• Protein kinase C

ASJC Scopus subject areas

  • Oncology
  • Urology

Cite this

He, H., Davidson, A. J., Wu, D., Marshall, F. F., Chung, L. W. K., Zhau, H. E., ... Wang, R. (2010). Phorbol ester phorbol-12-myristate-13-acetate induces epithelial to mesenchymal transition in human prostate cancer ARCaPE cells. Prostate, 70(10), 1119-1126. https://doi.org/10.1002/pros.21146

Phorbol ester phorbol-12-myristate-13-acetate induces epithelial to mesenchymal transition in human prostate cancer ARCaPE cells. / He, Hui; Davidson, Alec J.; Wu, Daqing; Marshall, Fray F.; Chung, Leland W.K.; Zhau, Haiyen E.; He, Dalin; Wang, Ruoxiang.

In: Prostate, Vol. 70, No. 10, 01.07.2010, p. 1119-1126.

Research output: Contribution to journalArticle

He, H, Davidson, AJ, Wu, D, Marshall, FF, Chung, LWK, Zhau, HE, He, D & Wang, R 2010, 'Phorbol ester phorbol-12-myristate-13-acetate induces epithelial to mesenchymal transition in human prostate cancer ARCaPE cells', Prostate, vol. 70, no. 10, pp. 1119-1126. https://doi.org/10.1002/pros.21146
He, Hui ; Davidson, Alec J. ; Wu, Daqing ; Marshall, Fray F. ; Chung, Leland W.K. ; Zhau, Haiyen E. ; He, Dalin ; Wang, Ruoxiang. / Phorbol ester phorbol-12-myristate-13-acetate induces epithelial to mesenchymal transition in human prostate cancer ARCaPE cells. In: Prostate. 2010 ; Vol. 70, No. 10. pp. 1119-1126.
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AU - He, Hui

AU - Davidson, Alec J.

AU - Wu, Daqing

AU - Marshall, Fray F.

AU - Chung, Leland W.K.

AU - Zhau, Haiyen E.

AU - He, Dalin

AU - Wang, Ruoxiang

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N2 - BACKGROUND. We have reported that human prostate cancer ARCaPE cells undertake epithelial to mesenchymal transition (EMT) when stimulated by certain soluble factors, and that EMT is regulated by surface receptor-elicited signaling pathways through protein phosphorylation. It is known that phorbol ester phorbol-12-myristate-13-acetate (PMA), a potent antagonist to both conventional and novel protein kinase C (PKC) isoenzymes, induces cancer cell scattering. METHODS. To assess the effect of PMA on EMT, ARCaPE cells were treated with PMA and were assayed for EMT-related morphologic and behavioral changes. Specific inhibitors were used to investigate the PMA-induced EMT. RESULTS. PMA at 100nM induced EMT in a time-dependent manner, resulting in a complete change from epithelial to mesenchymal stromal morphology. Concurrently, PMA inhibited expression of epithelial marker E-cadherin and increased the level of stromal marker protein vimentin, while the treated cells showed increased migratory and invasive capacities. Using specific inhibitors, we confirmed that the effect of PMA was mediated by PKC, while isoenzymes of the novel PKC subfamily were implicated as the main mediator. Finally, we determined that the EMT was dependent on newly synthesized proteins, because inhibitors for gene transcription and protein translation could both inhibit the initiation of EMT. CONCLUSIONS. Although PMA is well known for its effects on cell migration and tumor formation, this work is the first to define PMA as an EMT inducer in prostate cancer cells. Further investigation in this experimental model may reveal important regulatory mechanisms and additional molecular changes underlying EMT.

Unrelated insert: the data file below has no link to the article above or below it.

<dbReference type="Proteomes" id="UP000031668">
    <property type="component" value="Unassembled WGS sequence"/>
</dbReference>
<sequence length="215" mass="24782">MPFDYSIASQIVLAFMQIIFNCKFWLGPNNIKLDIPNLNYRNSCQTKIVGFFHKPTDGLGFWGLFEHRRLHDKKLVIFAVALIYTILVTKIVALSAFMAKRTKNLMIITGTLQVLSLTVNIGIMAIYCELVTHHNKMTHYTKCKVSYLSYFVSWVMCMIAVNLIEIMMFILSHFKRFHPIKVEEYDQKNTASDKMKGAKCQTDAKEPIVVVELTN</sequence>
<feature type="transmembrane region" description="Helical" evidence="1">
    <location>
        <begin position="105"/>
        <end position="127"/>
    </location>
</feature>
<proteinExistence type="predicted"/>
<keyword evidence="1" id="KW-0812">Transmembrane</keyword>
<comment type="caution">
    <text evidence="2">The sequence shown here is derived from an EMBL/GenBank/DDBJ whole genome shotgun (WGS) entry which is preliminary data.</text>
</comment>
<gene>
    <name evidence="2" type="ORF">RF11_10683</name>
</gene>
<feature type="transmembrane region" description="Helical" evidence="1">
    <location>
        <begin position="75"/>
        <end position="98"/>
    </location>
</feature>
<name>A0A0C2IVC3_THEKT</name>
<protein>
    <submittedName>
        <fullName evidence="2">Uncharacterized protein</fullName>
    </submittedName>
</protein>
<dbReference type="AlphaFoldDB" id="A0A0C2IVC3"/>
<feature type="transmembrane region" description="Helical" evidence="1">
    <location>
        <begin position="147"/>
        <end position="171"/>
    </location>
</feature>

AB - BACKGROUND. We have reported that human prostate cancer ARCaPE cells undertake epithelial to mesenchymal transition (EMT) when stimulated by certain soluble factors, and that EMT is regulated by surface receptor-elicited signaling pathways through protein phosphorylation. It is known that phorbol ester phorbol-12-myristate-13-acetate (PMA), a potent antagonist to both conventional and novel protein kinase C (PKC) isoenzymes, induces cancer cell scattering. METHODS. To assess the effect of PMA on EMT, ARCaPE cells were treated with PMA and were assayed for EMT-related morphologic and behavioral changes. Specific inhibitors were used to investigate the PMA-induced EMT. RESULTS. PMA at 100nM induced EMT in a time-dependent manner, resulting in a complete change from epithelial to mesenchymal stromal morphology. Concurrently, PMA inhibited expression of epithelial marker E-cadherin and increased the level of stromal marker protein vimentin, while the treated cells showed increased migratory and invasive capacities. Using specific inhibitors, we confirmed that the effect of PMA was mediated by PKC, while isoenzymes of the novel PKC subfamily were implicated as the main mediator. Finally, we determined that the EMT was dependent on newly synthesized proteins, because inhibitors for gene transcription and protein translation could both inhibit the initiation of EMT. CONCLUSIONS. Although PMA is well known for its effects on cell migration and tumor formation, this work is the first to define PMA as an EMT inducer in prostate cancer cells. Further investigation in this experimental model may reveal important regulatory mechanisms and additional molecular changes underlying EMT.